Genre and style definitions are fundamental, essential parts of music studies, which, besides particular elements of musical language (melody, harmony, rhythm and the like), also include social and ideological characteristics – important cultural considerations through different historical eras. In this regard, the clear and distinctive definitions of both style and genre categories are necessary.

The American Heritage Dictionary offers the following definition of ‘genre’: “A category of artistic composition, as in music or literature, marked by a distinctive style, form, or content” (emphasis by the author of this article – S.G.) A musical genre could be additionally defined by techniques (in music – instrumentation) and geographical origin (though a single geographical category will normally include a wide variety of sub-genres). The content category is emphasized above due to its essential role in making the genre definition distinctive from other similar definitions (form, style, etc.)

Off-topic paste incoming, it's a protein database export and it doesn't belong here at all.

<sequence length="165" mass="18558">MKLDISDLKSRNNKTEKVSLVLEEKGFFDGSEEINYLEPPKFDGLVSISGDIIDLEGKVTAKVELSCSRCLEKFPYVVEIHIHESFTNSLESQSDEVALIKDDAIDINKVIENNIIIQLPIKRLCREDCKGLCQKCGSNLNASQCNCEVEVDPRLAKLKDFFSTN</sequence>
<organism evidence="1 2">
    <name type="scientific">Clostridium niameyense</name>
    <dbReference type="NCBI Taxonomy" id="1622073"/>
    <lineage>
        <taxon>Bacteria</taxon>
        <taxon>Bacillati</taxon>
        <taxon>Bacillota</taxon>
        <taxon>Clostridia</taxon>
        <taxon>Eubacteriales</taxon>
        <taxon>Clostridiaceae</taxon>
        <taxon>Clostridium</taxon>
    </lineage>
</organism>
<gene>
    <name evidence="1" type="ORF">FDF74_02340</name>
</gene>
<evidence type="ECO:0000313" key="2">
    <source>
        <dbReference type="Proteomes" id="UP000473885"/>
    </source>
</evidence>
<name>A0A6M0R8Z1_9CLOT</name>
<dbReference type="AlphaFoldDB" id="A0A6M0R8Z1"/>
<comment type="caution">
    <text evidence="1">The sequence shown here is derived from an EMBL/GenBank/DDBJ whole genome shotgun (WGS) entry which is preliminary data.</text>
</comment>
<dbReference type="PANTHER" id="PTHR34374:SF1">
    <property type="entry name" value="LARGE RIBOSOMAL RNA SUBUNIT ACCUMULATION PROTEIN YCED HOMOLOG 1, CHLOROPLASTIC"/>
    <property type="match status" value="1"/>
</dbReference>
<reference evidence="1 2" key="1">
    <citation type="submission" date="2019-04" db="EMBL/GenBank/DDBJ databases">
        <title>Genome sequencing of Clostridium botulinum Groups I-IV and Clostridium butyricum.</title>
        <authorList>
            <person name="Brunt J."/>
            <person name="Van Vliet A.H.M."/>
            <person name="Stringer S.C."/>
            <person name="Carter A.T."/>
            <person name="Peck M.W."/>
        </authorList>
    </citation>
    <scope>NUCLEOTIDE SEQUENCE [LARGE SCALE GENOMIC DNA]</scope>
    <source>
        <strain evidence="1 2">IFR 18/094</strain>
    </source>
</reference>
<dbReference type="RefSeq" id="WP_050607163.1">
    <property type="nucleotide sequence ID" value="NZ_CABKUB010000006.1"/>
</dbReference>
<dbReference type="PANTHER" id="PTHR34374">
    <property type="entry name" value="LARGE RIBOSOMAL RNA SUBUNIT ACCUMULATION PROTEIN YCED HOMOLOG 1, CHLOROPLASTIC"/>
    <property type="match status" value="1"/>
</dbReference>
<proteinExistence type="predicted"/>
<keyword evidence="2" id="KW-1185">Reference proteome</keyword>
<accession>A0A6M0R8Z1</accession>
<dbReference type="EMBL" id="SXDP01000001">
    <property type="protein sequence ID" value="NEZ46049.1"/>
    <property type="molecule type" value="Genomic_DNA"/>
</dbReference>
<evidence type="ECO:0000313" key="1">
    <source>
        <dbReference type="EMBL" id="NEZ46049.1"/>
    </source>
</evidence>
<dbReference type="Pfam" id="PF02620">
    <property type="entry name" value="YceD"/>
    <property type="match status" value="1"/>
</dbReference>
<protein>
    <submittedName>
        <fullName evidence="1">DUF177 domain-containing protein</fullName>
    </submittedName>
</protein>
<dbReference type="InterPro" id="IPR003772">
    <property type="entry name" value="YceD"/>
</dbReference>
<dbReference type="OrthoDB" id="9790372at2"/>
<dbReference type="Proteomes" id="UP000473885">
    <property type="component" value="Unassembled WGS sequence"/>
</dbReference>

The definition ofstyle’ in the same dictionary appears similar until we get to the final words (– my italics – S.G.): “The combination of distinctive features of literary or artistic expression, execution, or performance characterizing a particular person, group, school, or era.” The italicised portion is essential for making distinction between the two categories – unlike genre, style is a LEVELIZED category. It includes FOUR different levels. If we extrapolate the above definition specifically to music, we obtain the following levels (listed from widest to narrowest): 1) the historical (trans-national) style (era); 2) the national style (school or group); 3) the individual style (the person – composer in music); 4) the style of the concrete musical composition. When we narrow the style level, the degree of uniqueness increases accordingly; therefore the most unique style level will be that of concrete musical work.